Tuesday, May 25, 2004

# Posted 12:37 AM by Ariel David Adesnik  

FIRST VERDICTS: In its straight news account of the President's speech, the WaPo reports that
Bush disclosed few new details of the scheduled June 30 handover of limited sovereignty to Iraqis, declining to name the Iraqis who will take power or to clearly define the future U.S. military presence in Iraq.
The article then reinforces that point by reporting that
Sen. John F. Kerry (Mass.), the president's Democratic challenger, said in a statement that Bush "laid out general principles tonight, most of which we've heard before." He added: "What's most important now is to turn these words into action by offering presidential leadership to the nation and to the world."
Finally, for those who needs thing spelled out for them, the WaPo has a news analysis column entitled "A Speech Meant to Rally Public Support Doesn't Answer Key Questions".

Pretty much, Bush is getting what he deserves. The repackaging of the administration's strategy for Iraq as a five-point plan is hardly persuasive. Already, the NYT is putting scare quotes around the words "five-point plan", as if to warn that it may contain only four points or even just three. But from where I stand, the real problem is that the speech created false expectations about what the June 30th handover will accomplish. In the final analysis, that is much more dangerous than being vague.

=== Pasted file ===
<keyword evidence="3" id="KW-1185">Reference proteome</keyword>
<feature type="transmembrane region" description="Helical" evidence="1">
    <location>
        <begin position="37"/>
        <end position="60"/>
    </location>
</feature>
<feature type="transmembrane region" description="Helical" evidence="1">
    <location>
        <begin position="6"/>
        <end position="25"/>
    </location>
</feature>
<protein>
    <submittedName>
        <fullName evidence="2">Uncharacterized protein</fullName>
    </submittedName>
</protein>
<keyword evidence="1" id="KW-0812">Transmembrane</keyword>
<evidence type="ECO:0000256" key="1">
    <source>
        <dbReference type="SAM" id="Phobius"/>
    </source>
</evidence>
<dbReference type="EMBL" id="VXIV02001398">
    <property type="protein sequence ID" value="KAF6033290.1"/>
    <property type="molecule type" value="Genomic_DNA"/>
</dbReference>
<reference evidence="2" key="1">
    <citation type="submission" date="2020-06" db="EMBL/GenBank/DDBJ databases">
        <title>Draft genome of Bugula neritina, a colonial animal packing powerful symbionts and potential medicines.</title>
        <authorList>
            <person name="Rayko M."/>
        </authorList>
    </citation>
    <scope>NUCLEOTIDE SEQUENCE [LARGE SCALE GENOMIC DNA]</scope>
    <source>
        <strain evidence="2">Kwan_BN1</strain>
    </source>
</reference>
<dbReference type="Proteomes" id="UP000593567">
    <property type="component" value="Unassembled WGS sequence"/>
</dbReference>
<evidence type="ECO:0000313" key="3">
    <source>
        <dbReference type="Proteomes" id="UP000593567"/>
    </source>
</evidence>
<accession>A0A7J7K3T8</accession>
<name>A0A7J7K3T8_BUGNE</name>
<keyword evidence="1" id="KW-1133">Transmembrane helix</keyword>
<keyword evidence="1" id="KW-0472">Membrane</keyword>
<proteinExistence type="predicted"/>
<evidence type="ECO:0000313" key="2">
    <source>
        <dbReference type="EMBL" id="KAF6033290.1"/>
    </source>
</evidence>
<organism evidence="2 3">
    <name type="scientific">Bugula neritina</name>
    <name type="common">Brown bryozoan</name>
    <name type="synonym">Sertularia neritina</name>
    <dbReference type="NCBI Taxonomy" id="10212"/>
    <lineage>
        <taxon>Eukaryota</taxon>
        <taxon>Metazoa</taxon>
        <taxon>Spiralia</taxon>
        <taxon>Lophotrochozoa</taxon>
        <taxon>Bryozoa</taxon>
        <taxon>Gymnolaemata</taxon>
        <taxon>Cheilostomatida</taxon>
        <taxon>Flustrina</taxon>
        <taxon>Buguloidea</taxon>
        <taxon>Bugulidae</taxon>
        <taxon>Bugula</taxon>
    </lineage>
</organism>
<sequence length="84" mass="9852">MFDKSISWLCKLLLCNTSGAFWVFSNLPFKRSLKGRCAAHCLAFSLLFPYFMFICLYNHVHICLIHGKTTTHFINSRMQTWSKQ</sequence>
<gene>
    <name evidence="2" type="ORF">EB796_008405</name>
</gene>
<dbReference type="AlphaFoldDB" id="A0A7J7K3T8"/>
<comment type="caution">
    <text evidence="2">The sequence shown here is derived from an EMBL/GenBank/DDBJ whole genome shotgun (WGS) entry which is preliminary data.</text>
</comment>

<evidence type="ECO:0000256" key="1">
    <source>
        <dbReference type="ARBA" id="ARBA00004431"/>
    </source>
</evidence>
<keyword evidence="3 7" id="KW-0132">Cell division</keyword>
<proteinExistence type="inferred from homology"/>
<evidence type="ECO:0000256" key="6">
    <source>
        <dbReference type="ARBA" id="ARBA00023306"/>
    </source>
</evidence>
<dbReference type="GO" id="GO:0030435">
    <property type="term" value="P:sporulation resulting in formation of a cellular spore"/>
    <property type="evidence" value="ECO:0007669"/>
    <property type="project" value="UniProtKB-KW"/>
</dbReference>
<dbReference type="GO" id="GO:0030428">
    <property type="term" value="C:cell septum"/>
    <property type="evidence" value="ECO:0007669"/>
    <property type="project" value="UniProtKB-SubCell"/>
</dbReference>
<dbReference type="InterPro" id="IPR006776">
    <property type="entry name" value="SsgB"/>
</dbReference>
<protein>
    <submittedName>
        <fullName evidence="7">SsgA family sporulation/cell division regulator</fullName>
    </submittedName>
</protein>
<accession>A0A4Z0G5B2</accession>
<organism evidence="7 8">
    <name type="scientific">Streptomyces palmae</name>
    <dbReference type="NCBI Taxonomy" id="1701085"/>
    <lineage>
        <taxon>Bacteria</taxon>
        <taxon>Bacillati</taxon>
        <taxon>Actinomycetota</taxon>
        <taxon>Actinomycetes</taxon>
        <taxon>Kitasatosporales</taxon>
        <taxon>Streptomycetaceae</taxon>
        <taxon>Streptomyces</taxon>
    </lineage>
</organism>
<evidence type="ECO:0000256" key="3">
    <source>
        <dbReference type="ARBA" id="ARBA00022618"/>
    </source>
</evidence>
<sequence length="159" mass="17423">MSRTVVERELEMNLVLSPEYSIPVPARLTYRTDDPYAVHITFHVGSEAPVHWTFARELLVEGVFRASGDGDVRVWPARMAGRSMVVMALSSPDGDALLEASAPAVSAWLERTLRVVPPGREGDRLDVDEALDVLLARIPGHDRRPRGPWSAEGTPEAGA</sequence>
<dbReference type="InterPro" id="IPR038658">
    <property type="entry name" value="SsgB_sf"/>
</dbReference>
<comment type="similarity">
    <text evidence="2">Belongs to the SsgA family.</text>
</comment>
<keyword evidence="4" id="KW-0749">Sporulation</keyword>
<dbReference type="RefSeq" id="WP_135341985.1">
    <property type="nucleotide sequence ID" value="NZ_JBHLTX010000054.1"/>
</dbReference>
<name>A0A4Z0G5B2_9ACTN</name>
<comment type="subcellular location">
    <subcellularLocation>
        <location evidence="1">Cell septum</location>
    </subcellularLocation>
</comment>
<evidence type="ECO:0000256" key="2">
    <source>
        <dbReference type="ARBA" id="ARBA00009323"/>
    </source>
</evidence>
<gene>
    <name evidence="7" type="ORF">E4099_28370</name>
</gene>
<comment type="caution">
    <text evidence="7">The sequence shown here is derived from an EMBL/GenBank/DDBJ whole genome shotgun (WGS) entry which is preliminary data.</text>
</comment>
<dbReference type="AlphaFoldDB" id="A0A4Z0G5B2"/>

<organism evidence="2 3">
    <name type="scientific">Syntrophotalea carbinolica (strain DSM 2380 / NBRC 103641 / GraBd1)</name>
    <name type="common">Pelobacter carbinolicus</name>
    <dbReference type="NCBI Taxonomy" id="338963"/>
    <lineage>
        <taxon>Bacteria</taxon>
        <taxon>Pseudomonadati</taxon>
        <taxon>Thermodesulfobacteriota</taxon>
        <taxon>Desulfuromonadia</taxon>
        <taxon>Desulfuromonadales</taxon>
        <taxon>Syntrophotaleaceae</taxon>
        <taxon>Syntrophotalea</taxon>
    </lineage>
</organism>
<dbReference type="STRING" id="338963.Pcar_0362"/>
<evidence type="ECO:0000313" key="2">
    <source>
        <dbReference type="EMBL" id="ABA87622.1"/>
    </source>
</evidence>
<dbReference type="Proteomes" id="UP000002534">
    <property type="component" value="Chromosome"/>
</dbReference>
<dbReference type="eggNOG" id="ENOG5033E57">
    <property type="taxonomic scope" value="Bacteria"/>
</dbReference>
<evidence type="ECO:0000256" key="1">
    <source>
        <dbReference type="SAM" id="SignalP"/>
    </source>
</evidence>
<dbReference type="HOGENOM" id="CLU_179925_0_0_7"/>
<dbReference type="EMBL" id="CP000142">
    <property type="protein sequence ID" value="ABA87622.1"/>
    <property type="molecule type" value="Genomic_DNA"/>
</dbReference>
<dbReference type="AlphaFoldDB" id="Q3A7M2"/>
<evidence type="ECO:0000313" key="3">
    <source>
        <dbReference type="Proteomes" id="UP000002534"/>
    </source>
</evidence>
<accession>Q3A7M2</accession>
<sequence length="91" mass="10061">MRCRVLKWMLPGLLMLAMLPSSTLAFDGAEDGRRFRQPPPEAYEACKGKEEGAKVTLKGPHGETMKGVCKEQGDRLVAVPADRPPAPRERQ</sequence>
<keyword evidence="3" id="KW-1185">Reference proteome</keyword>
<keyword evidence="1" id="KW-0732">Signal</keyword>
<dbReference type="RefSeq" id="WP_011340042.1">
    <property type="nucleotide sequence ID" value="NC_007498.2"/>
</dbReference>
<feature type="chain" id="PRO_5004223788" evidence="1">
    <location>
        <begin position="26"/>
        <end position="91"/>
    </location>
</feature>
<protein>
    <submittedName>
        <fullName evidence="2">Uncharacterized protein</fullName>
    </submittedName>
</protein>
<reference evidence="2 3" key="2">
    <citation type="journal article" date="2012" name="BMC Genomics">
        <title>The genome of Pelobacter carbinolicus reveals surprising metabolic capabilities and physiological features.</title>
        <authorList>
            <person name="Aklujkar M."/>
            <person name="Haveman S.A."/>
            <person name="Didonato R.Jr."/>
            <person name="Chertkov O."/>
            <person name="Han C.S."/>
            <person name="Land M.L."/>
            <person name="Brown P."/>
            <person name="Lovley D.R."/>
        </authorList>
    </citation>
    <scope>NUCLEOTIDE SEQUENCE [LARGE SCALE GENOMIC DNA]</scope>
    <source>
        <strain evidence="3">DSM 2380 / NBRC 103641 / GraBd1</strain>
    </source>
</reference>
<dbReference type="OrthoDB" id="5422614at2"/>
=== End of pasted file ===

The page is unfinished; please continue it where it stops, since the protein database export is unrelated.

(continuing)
On the other hand, the implicit suggestion that Bush should have unveiled a revolutionary and detailed plan for bringing stability to Iraq is somewhat absurd. It is the kind of suggestion that exists only in order to create impossible standards that cannot be met. The overall strategy for Iraq has been the same for quite some time now: hold things together until the Iraqis can elect their own government.

It might just work. Or, as the NYT readily suggests, it might just fail. Either way, it is a strategy, and a strategy that distinguishes the President from those such as John Kerry who have begun to suggest that the people of Iraq cannot expect the United States to give them freedom, but instead only stability.

As suggested below, the real news value of the President's speech is the way in which it solidified his commitment to stay the course in Iraq, come hell (falling approval ratings) or high water (more American casualties).

Although indirectly, this point sometimes comes across in the newspapers. For example, the WaPo's first graf describes Bush's commitment to promote democracy in Iraq as a "vow". Still, there is very little sense that Bush is holding fast to a risk-laden but idealistic strategy even as the November election approaches. Stubborn perhaps. Even foolish. But very idealistic.

UPDATE: David Brooks makes exactly the same point.

Also, the NYT editorial on the speech is now up. Can you guess what it wanted Bush to say about Iraq? The same as always, of course: drop the problem on someone else.
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